The UEFA European Championship, better known as the EURO’s, is one of the most prestigious football tournaments in the world.

It has a rich history dating back to 1960 and has seen some of the greatest footballing nations lift the trophy.

As we settle into Euro 2024, let’s look at the tournament’s history, the favourites this time around, and the betting odds.

Germany, the host nation for Euro 2024, has a particularly strong connection with the tournament, having won it three times.

But now that they have been dismissed by the Spanish, who are the favourites for 2024? Let’s take a look at all the odds on offer…

Euros 2024 Odds

(odds from Betfred correct as of 8th July 2024)

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Team Odds
Spain 15/8
England 5/2
France 11/4
Netherlands 5/1

When Did Euro 2024 Start?

If you’re really into this tournament, then you can download the full fixture list from UEFA.

If, however, you just want a brief overview, then this is what you need to know:

  • It started on June 14th 2024
  • Germany played hosts in the opening game in Munich
  • 24 Teams have taken part
  • There are Six groups, with four teams in each
  • There are 51 games in total to be played
  • Round of 16 began on June 29th
  • Quarter Finals took place on July 5th and July 6th 2024
  • Semi-Finals take place on July 9th and July 10th 2024
  • EURO 2024 final will take place on July 14th 2024, in Berlin at 8pm (UK time)

England Game Schedule – Group C

Sunday June 16th – Serbia 0 – 1 England – kick-off 8pm UK time

Thursday June 20th – Denmark 1 – 1 England – kick-off 5pm UK time

Tuesday June 25th – England 0 – 0 Slovenia – kick-off 8pm UK time

Euro 2024 Favourite To Win

Prior to the tournament starting, several teams were strong contenders based on their historical performance, current form, and player talent.

Unsurprisingly, given that most of us bet with UK bookmakers (in the UK), England was top of the list on odds as low as 11/4.

However, barely winning against Serbia and a safe and arguably boring game against Denmark that ended one all saw them slip in the odds as the likes of France and Germany continued to dominate the competition.

But then they beat Slovakia by two goals to one in the Round of 16 and following a nervy penalty shootout against quarter-finalists, Switzerland, progressed to the Semi-Finals.

Below, we look at the current favourites in the betting odds for 2024.


Spain is another strong contender with their tiki-taka style of play and a history of producing world-class players.

The Spanish team won back-to-back European Championships in 2008 and 2012, showcasing their dominance in European football.


Having reached the final in Euro 2020, England will be eager to go one step further in 2024.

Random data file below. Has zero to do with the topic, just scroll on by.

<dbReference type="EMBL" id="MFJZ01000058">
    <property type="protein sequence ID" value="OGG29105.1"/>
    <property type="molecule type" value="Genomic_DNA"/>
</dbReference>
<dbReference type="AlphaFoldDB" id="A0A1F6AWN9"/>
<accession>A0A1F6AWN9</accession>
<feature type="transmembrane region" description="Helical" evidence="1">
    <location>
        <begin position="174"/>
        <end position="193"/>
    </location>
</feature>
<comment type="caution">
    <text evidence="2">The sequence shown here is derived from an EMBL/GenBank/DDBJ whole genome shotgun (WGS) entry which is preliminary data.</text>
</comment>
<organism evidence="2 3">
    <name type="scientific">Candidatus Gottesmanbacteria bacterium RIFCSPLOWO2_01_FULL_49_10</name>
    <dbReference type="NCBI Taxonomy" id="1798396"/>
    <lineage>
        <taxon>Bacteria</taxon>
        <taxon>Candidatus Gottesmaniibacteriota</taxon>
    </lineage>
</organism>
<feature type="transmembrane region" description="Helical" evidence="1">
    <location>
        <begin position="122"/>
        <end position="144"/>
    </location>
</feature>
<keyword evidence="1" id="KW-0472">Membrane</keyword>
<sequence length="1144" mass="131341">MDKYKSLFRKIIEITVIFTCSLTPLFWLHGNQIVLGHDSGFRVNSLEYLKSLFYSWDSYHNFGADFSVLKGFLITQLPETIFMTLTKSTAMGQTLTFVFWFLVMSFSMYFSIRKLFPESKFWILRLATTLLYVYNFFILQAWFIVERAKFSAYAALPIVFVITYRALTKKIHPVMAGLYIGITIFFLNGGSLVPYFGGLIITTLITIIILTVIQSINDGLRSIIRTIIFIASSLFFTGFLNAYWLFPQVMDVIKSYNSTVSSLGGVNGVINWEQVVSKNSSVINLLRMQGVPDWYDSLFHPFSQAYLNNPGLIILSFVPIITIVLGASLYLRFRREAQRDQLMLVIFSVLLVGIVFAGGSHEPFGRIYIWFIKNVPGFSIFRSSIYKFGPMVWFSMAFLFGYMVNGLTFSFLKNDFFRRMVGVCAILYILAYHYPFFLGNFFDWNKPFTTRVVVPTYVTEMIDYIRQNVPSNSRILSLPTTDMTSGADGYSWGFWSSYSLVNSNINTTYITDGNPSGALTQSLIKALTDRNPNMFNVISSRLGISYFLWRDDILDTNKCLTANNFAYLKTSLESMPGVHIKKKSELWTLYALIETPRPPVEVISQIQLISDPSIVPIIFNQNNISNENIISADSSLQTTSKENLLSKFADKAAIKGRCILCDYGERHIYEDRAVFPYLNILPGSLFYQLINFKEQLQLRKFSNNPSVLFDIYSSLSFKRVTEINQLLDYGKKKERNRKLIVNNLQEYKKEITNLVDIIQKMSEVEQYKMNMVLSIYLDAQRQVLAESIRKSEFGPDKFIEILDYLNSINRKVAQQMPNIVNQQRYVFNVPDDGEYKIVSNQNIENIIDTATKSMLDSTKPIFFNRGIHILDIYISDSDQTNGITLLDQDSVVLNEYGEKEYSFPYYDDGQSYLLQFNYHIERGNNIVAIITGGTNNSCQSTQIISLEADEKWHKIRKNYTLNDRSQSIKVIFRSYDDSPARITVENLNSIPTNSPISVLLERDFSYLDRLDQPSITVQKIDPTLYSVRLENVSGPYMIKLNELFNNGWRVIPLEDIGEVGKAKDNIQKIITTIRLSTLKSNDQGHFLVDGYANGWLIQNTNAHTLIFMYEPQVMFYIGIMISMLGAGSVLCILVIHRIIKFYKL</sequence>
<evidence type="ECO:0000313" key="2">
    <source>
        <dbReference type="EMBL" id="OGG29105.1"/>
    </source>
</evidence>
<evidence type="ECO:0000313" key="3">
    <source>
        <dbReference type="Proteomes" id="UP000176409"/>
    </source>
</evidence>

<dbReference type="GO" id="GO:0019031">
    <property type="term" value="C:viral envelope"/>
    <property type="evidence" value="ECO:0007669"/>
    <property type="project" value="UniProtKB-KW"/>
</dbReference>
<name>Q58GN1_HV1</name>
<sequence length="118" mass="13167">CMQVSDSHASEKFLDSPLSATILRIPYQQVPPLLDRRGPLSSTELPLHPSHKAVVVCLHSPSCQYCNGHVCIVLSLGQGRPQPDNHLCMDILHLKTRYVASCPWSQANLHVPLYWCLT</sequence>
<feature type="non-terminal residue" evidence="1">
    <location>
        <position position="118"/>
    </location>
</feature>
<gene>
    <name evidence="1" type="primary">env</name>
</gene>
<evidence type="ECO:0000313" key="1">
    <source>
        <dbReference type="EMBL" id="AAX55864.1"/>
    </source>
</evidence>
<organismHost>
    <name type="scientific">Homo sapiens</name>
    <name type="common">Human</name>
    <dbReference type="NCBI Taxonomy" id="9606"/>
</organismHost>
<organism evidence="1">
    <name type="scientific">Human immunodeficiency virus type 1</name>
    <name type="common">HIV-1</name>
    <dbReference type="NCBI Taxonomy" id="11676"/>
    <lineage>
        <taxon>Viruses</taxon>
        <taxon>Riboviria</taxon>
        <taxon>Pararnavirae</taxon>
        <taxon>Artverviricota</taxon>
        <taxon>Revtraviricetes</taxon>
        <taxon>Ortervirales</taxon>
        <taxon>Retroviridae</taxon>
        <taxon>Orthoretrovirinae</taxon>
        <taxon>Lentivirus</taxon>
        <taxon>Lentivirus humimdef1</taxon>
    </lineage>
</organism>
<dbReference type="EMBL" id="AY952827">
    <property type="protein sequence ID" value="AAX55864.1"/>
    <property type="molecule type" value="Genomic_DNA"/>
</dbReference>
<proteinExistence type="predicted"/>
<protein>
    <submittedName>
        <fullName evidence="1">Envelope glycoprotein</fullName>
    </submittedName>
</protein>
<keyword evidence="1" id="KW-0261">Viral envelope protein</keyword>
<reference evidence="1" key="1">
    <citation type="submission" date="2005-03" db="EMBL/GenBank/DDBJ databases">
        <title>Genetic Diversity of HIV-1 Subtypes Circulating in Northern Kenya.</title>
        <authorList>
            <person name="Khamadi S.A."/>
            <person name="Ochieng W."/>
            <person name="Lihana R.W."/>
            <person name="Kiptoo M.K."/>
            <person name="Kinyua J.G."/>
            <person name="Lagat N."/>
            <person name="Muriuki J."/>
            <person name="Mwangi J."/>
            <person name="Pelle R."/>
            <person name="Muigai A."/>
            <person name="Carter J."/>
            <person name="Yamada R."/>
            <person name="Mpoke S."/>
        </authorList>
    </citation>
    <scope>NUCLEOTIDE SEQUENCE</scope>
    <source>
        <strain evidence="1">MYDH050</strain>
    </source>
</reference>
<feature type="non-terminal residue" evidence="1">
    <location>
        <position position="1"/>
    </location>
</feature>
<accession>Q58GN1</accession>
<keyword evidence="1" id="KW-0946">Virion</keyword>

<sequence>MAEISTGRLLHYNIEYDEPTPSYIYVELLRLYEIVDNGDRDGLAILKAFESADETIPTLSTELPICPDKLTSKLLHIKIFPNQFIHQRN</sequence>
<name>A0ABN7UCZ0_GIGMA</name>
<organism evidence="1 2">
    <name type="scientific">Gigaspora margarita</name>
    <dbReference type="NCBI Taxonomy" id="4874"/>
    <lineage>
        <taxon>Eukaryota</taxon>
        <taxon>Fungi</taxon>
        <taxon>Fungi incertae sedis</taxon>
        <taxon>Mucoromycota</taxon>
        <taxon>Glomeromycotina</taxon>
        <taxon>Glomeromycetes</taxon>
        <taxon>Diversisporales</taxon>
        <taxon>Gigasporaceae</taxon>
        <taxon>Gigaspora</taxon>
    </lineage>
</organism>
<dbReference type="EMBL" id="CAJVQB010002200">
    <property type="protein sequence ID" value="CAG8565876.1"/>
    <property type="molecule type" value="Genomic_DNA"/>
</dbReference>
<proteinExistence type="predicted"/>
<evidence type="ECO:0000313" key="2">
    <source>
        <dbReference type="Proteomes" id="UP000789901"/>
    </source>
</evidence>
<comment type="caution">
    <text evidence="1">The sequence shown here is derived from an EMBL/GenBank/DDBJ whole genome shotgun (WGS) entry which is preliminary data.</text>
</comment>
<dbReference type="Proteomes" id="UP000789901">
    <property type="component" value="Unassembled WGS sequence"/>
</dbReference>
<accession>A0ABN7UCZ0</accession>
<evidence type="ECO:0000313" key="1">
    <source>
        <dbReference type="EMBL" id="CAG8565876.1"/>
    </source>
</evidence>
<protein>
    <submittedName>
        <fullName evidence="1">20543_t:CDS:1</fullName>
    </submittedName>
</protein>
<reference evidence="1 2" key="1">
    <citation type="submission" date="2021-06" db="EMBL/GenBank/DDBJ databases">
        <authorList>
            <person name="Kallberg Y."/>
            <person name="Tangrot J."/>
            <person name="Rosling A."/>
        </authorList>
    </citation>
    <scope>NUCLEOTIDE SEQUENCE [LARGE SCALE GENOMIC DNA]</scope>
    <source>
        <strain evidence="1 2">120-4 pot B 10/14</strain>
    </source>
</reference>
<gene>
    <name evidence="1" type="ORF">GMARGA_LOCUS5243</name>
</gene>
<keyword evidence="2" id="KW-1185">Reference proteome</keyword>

With a young and talented squad, including the on-form Jude Bellingham, England will be a team to watch out for.

That’s only if they can start playing like they’re not wrapped in cotton wool!


France, world cup finalists, has a squad brimming with talent.

They will be looking to add another European Championship to their trophy cabinet after winning the Euro in 1984 and 2000 and reaching the final in 2016.


Despite their recent struggles, the Netherlands has a rich history in international football and have always been competitive in major tournaments.

With a new generation of talented players coming through, they could be a dark horse in the tournament.

While these teams are considered favourites, the beauty of football lies in its unpredictability.

Any team can rise to the occasion and cause an upset. As we get closer to finding the winner in Euro 2024, seeing how these favourites prepare for the challenge ahead will be interesting.



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Euro 2024 groups in full

  • Group A: Germany, Scotland, Hungary, Switzerland
  • Group B: Spain, Croatia, Italy, Albania
  • Group C: Slovenia, Denmark, Serbia, England
  • Group D: Poland, Netherlands, Austria, France
  • Group E: Belgium, Slovakia, Romania, Ukraine
  • Group F: Turkey, Georgia, Portugal, Czech Republic

Euro 2024: The Host Nation and Cities

Germany, a nation with a rich footballing history, is set to host the 17th edition of the UEFA European Championship in 2024.

This will be a significant event for the country, marking the first time it has staged the tournament since its reunification in 1990.

The decision to award the hosting rights to Germany was made during a UEFA Executive Committee meeting in Nyon on 27 September 2018, with Turkey being the only other nation that bid to host the tournament.

Germany is no stranger to hosting major football events. The country successfully hosted the 2006 FIFA World Cup, which was hailed as a resounding success and left a lasting legacy.

The tournament will be held across ten cities, each with its unique charm and footballing culture.